The data shows that pensioners could use a little more help. For example, the tax threshold for over 65 can be used as one indicator to determine the state grant amounts. This is currently R122 300 per year and moving to R128 650 a year or R10 721 pm.

The normal tax threshold, which now moves to R83 100 (R6 925), could be the first level at which the full old-age grant is paid. The 65-year-old tax threshold could be a level for which two-thirds of the old age grants get paid. The next tax threshold is for those over the age of 75, which is at R143 850 per year and close to R12 000 pm. Between the 65 and 75-year-old thresholds, there can still be an allowance for one-third of the old age grant to be paid. After this, the tax threshold for 75-year-olds and older should no longer apply, and all individuals in this category should be able to receive old age grant money.

The assets, including primary residence, pension and retirement fund, which are used to determine a senior citizen’s eligibility for an old age grant could be reconsidered. This will allow pensioners in the middle-of-the-road to live with dignity and a far more normal life.

Technical notes about the BankservAfrica Take-home Pay Index  

Every month BankservAfrica measures wages that are transferred to employee bank accounts. Take-home pay does not include UIF payments in all cases. By law this is subtracted before payments are made into the bank account of an employee.

Moreover, these take-home payments exclude personal income tax and employee pension payments in most cases. By law, all who are required to pay personal income tax– commonly referred to as PAYE – is subtracted before payments into a bank account are made. Often these exclude part of the medical insurance payments that employees make. In an estimated 12% of employee payment cases, we believe debt repayments are subtracted before earnings are paid into the bank account.

The BankservAfrica Take-home Pay Index accounts for weekly payments. We track the weekly payments by estimating them on the national payment system (NPS) and via the South African Quarterly Labour Force Survey. We believe the part of the formal sector that goes via the NPS is about 9% to 11%. We have estimated it at 9.5%. There are a few daily payments in the NPS but it is difficult to account for them.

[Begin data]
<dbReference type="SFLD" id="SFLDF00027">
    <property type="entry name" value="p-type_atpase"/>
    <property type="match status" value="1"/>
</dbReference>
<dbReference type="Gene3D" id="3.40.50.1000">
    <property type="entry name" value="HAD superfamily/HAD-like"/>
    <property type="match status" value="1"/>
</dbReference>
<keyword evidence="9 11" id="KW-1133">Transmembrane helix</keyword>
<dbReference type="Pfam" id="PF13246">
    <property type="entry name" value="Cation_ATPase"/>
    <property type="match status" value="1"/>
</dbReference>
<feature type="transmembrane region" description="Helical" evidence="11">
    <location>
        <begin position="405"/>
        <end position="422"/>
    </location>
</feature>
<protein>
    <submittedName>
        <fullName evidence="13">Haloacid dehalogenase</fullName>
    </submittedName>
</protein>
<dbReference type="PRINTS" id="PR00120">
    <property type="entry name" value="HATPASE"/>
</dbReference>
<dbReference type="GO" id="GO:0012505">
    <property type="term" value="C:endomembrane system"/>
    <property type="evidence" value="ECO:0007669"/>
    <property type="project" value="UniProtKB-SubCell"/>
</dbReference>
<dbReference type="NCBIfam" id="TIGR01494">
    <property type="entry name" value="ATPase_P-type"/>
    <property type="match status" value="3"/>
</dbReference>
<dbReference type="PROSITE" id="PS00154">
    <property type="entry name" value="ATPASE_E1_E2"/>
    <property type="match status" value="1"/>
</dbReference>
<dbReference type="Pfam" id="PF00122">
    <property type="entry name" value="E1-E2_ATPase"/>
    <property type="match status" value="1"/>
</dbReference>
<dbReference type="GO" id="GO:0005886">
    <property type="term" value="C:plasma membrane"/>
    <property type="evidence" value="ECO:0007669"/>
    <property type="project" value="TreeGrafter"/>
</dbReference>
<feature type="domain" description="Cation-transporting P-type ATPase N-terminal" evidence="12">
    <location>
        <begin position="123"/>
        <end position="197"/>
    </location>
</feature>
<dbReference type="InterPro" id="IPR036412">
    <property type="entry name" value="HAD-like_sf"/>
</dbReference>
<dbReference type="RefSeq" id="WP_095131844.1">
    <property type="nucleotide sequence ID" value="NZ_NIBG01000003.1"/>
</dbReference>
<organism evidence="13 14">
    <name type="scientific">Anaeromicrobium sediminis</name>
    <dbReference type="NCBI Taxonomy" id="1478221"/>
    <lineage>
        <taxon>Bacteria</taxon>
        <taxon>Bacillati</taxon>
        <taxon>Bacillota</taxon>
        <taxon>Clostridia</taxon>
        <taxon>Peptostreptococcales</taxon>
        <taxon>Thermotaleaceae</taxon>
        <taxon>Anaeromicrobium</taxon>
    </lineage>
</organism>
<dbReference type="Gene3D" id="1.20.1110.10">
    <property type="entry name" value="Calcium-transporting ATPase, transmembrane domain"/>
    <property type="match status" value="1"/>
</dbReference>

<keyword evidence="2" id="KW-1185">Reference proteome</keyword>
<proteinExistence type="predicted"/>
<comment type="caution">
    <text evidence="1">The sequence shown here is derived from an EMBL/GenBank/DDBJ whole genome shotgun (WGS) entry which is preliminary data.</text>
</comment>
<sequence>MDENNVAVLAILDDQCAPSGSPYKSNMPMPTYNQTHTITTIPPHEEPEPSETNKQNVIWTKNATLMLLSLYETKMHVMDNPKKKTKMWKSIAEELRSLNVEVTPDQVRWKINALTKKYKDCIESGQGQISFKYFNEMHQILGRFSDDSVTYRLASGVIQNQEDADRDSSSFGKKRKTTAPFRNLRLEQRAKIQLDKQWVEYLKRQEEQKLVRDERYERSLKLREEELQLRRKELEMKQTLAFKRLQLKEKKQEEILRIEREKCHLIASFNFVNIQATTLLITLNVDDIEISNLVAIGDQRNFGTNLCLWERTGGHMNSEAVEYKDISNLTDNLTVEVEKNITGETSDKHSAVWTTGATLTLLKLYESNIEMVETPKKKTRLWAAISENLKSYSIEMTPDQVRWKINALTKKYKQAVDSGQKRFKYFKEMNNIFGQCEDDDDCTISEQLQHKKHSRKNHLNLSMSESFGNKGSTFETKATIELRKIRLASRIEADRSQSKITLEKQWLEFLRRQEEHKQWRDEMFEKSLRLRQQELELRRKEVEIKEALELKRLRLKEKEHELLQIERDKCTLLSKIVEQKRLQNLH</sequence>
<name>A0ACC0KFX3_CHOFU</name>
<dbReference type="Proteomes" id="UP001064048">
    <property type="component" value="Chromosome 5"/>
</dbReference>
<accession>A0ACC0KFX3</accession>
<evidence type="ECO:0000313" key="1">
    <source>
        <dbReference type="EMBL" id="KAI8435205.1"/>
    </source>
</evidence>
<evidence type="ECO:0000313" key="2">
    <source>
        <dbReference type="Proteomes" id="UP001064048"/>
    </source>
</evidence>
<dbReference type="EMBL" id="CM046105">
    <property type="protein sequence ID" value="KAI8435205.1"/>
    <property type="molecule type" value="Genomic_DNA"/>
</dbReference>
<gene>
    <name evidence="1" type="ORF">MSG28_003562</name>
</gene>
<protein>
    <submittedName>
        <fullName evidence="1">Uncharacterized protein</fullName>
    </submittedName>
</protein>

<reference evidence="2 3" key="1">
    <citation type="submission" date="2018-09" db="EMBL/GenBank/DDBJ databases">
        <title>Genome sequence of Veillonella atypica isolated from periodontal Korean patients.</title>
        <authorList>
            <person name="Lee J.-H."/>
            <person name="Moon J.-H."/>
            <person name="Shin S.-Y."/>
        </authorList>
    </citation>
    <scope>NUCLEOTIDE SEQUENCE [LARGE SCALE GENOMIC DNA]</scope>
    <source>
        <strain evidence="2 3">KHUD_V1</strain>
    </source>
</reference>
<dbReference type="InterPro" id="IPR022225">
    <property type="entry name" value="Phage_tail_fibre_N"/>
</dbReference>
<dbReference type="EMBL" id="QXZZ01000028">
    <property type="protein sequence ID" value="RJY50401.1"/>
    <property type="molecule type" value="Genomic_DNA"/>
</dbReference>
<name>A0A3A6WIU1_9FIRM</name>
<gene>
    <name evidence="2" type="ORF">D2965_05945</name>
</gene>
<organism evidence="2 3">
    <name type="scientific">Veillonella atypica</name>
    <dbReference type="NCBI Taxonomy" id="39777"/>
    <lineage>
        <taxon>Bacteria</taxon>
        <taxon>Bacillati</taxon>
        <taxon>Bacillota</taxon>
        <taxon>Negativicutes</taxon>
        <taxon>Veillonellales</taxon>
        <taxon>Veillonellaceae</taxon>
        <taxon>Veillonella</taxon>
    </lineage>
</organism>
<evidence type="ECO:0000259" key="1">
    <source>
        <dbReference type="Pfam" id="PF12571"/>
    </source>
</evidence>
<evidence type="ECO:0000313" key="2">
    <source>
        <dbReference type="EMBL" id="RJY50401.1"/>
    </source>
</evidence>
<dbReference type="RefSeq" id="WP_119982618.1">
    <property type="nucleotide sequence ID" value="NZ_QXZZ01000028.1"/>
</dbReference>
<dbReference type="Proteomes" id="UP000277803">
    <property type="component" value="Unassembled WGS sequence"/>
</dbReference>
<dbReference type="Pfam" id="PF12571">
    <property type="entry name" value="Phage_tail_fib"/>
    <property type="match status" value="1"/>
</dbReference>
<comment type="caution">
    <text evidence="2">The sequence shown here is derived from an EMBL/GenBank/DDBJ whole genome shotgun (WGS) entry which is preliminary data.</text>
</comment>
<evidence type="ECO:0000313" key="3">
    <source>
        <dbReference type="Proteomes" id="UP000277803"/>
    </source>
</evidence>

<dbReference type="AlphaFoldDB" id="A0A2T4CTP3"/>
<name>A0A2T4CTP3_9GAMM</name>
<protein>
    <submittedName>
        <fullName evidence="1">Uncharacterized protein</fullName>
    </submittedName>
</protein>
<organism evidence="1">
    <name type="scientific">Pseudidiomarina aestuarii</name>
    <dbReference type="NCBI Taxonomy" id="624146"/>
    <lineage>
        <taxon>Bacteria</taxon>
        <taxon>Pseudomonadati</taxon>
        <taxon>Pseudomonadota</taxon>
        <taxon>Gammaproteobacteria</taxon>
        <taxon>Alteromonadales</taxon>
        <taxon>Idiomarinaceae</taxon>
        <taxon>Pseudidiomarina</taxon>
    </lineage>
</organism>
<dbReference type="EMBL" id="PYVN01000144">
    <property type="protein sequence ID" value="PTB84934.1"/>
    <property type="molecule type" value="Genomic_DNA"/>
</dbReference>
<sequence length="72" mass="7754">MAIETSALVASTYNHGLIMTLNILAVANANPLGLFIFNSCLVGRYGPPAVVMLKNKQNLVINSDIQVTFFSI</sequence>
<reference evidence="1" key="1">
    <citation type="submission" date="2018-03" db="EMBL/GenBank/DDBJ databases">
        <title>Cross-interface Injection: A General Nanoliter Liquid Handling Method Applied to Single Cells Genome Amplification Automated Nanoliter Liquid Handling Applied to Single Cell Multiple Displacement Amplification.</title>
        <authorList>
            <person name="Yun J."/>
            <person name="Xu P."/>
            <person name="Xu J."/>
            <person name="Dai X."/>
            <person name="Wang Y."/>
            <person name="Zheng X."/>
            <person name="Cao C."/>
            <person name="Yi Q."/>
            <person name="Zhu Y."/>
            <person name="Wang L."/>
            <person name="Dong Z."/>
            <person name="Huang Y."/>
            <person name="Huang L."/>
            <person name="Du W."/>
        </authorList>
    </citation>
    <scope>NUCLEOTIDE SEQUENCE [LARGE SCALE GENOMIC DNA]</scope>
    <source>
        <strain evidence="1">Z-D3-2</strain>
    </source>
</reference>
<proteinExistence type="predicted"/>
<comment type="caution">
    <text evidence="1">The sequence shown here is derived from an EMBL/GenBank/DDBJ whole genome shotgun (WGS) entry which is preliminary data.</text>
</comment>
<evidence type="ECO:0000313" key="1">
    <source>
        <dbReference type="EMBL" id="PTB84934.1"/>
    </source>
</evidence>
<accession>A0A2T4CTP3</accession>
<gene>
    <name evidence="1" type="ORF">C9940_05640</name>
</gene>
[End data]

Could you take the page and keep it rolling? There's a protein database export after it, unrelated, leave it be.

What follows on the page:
We see most weekly payments on Friday and then Monday and then Thursdays. Every month we count the number of Fridays and Thursday and Mondays there are and work from the normal month that is from the 1st to the 30th or 31st.

We take the weekly payments and make it one payment per month. This will normally take say 4.8 million payments to 3.1 million monthly payments (we do not account for daily payments which we believe will be less than 1% on a monthly estimate basis).

We believe we cover around 3.1 million monthly payments which is about 30% of all non-farm employees.

We measure salary payments that are loaded onto the NPS for salaries. We have also investigated EFT salary payments (where the word salary or wage is mentioned in an EFT). We believe this would increase our universe to well over 4 million employees and we see the same trend. However, this data is a little more speculative and we follow this trend to check our data rather than incorporate this data.

We exclude all payments of over R100 000 as these seem to be very few in some months but high in March and December and January. The reason for the exclusion of the over R100k is due to bonus payments and retirement or retrenchment payments we believe. Some months this extends to 3000 people, and other months it can be 16 000 people. It also skews the numbers as the average goes from R150 000 to R480K.

We then calculate the average and a median from our data. We use a three-month moving average as this allows us to present figures to South Africa that do not fluctuate too much.

We also seasonally adjust all our data to take out the December year-end bonus payments and the additional people employed from October to December on a part-time basis.

We show all the estimated data as monthly payments.

About BankservAfrica

BankservAfrica is the trusted payments partner and Financial Markets Infrastructure (FMI) to the financial services industry. As the largest automated payments clearing house in Africa we clear and process billions of low value card, ATM and EFT transactions annually. Our role in the South African National Payments System (NPS) is to facilitate interoperability between the banks and ensure regulatory compliance with our regulators against international banking security best practice and standards and reduces risk and complexity in the industry.

We continue to strive to be a world class and pre-eminent payments operator, innovator and payments partner of choice in Africa, by simplifying our worlds through combining trusted transactions with sensitive information.

BankservAfrica’s national responsibility is to provide safe financial payment services for 56.7 million South Africans, irrespective of their location in partnership with our shareholders and partners.

With a 47-year history in South Africa, BankservAfrica operates 24/7, 365 days a year and delivers on very strong SLAs.